And we’re back!
So this week I’m introducing a different type of post, the Special Topic. Every three or four posts, I’m planning on writing about a different topic other than graphic design to mix things up a bit. It’s more of an essay format, but I can only hope that you guys don’t mind. Otherwise, I hope you find it a good read. It’s about diversity in the workplace, something that I encountered rather recently that inspired me to write this piece.
Imagine an average person working at a big and successful company. One day, everyone in the person’s department is called for an all-hands meeting. At the meeting, upper level management announces a new diversity initiative, promising to increase workplace diversity by 20% or some number. Eventually, the person starts to see changes at the office. Someone from Japan joins the team. A manager is replaced by an African-American employee. A person of Persian descent is brought on as a new hire. Soon, the entire workplace is full of new faces.
Is this workplace diversity? Not quite.
Unfortunately, for many companies attempting to diversify their workforce, this is their only answer to the problem. While it is certainly not wrong to hire people of different backgrounds, it is definitely not the answer to a situation that plagues businesses across the world. Physical diversity alone is not enough.
The world today moves fast and changes constantly. To stay competitive, companies do not just need diversity of background, but diversity of thought. They do not need employees who are of different races but are from the same schools, the same fields of study, and the same socioeconomic class. They need employees who bring a unique blend of cultures, identities, and experiences to the table. These people solve problems differently and have different perspectives that produce different solutions. Not only that, but companies need to realize the potential of these people by employing them to solve real problems rather than just having them punch numbers in a cubicle to fill a physical diversity quota.
Diversity of thought is a powerful tool in the hands of a capable organization. It has the potential to introduce innovation in spaces that have remained unchanged for years. It helps guard against groupthink and overconfidence in problem solving. It can magnify the scale of new insights and solutions for the organization. It allows businesses to adapt quickly to fluctuating circumstances and markets. Organizations that have diversity of thought in the workplace can take advantage of this cloud of ideas to spark new innovation and creativity.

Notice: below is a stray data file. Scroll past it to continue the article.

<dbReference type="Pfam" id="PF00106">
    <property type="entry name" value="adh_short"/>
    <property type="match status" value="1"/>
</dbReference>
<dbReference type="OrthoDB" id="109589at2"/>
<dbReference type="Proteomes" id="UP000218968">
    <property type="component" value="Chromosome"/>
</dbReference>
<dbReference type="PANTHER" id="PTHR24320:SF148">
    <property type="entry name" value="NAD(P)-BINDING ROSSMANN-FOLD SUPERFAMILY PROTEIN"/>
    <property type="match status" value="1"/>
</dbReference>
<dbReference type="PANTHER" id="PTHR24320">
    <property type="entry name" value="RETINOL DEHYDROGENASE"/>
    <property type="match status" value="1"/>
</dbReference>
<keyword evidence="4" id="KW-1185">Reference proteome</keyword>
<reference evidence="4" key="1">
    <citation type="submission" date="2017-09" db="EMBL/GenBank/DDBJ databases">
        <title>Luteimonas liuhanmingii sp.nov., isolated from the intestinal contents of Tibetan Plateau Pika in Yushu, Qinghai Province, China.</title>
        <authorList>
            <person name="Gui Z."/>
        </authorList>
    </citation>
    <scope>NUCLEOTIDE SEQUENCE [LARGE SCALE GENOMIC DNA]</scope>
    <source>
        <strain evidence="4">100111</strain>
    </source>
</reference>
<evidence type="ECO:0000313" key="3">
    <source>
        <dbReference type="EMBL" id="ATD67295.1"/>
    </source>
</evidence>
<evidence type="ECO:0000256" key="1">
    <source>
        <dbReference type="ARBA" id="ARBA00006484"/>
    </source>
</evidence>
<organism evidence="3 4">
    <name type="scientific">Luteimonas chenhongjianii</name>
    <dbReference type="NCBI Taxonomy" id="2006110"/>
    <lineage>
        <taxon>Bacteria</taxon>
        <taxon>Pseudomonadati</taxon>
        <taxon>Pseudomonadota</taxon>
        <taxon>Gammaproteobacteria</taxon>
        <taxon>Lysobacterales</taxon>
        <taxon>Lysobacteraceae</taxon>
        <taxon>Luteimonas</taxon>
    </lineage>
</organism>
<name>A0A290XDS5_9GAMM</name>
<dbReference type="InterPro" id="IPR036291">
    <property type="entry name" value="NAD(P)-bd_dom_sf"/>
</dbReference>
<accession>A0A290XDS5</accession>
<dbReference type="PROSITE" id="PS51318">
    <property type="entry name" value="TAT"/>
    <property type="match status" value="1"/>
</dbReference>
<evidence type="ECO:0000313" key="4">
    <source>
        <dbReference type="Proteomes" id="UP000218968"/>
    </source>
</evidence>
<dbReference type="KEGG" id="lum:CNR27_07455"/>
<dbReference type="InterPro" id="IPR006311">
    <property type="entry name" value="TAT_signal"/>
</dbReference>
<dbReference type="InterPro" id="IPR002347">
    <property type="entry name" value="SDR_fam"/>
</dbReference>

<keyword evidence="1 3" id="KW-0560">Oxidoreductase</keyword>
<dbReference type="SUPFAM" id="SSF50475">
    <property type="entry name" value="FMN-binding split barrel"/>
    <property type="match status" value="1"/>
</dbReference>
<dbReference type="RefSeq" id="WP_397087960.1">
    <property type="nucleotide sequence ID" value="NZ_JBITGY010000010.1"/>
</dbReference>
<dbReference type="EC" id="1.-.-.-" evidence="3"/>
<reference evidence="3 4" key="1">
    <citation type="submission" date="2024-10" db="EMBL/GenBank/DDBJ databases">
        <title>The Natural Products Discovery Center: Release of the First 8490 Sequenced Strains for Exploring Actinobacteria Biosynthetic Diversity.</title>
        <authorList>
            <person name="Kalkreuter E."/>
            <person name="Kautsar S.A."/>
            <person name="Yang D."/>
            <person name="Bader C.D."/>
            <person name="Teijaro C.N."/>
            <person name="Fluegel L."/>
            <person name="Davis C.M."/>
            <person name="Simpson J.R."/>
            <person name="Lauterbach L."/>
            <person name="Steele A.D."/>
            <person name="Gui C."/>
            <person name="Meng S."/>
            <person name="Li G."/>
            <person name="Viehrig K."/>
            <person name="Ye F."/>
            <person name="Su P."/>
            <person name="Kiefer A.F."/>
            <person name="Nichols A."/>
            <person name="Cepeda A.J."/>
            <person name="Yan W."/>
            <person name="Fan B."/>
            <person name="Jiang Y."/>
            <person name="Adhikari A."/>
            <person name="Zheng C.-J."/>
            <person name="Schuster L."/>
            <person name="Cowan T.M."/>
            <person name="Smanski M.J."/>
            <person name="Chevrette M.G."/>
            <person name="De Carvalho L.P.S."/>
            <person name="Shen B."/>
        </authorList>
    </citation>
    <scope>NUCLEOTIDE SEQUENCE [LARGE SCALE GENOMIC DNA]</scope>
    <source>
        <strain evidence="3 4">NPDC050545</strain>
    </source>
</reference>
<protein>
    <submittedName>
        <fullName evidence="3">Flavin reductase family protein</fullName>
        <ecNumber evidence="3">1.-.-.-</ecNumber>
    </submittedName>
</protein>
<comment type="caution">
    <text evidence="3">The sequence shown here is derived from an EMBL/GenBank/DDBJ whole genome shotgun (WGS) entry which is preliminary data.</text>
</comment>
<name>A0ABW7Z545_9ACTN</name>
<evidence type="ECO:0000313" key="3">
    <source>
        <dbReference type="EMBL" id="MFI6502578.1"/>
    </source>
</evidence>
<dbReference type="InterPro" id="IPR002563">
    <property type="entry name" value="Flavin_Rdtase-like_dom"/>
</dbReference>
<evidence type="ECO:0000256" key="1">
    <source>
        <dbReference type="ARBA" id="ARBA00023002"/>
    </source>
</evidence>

The results of having a diverse workforce are clear. Teams that are more homogenous typically exert greater confidence in their solutions to given tasks. However, teams that are more heterogeneous are often more successful in task completion. Much of this difference is due to the fact that diverse teams process information more carefully; they discuss the problem longer, they think of more alternatives, and they see the problem from multiple perspectives.
A common argument against hiring for diversity is that companies need to select the candidates who are best qualified, which may or may not be as diverse as it should be. But consider this: a study conducted by scientists in the University of Washington tested the crowdsourced knowledge of the university community against a team of industry experts in a competition to design and remodel amino acid loops in a human protein enzyme. The result: the top five designs came from students who didn’t necessarily have a solid background in biology or chemistry but had good collaboration, reasoning skills, and intuition. In the end, diversity of thought allowed them to achieve their goals.
It is time for organizations to step up to the plate of hiring with diversity in mind. Companies can no longer simply rely on the status quo of hiring a “diverse workforce” from the same top universities with the same resumes who give the same answers to new problems. Companies that guarantee their future success are the ones that bring in people who give distinct, contrasting answers to their problems.
These people contribute more than just words. They give perspective.
Thanks for reading, guys. See you all next week!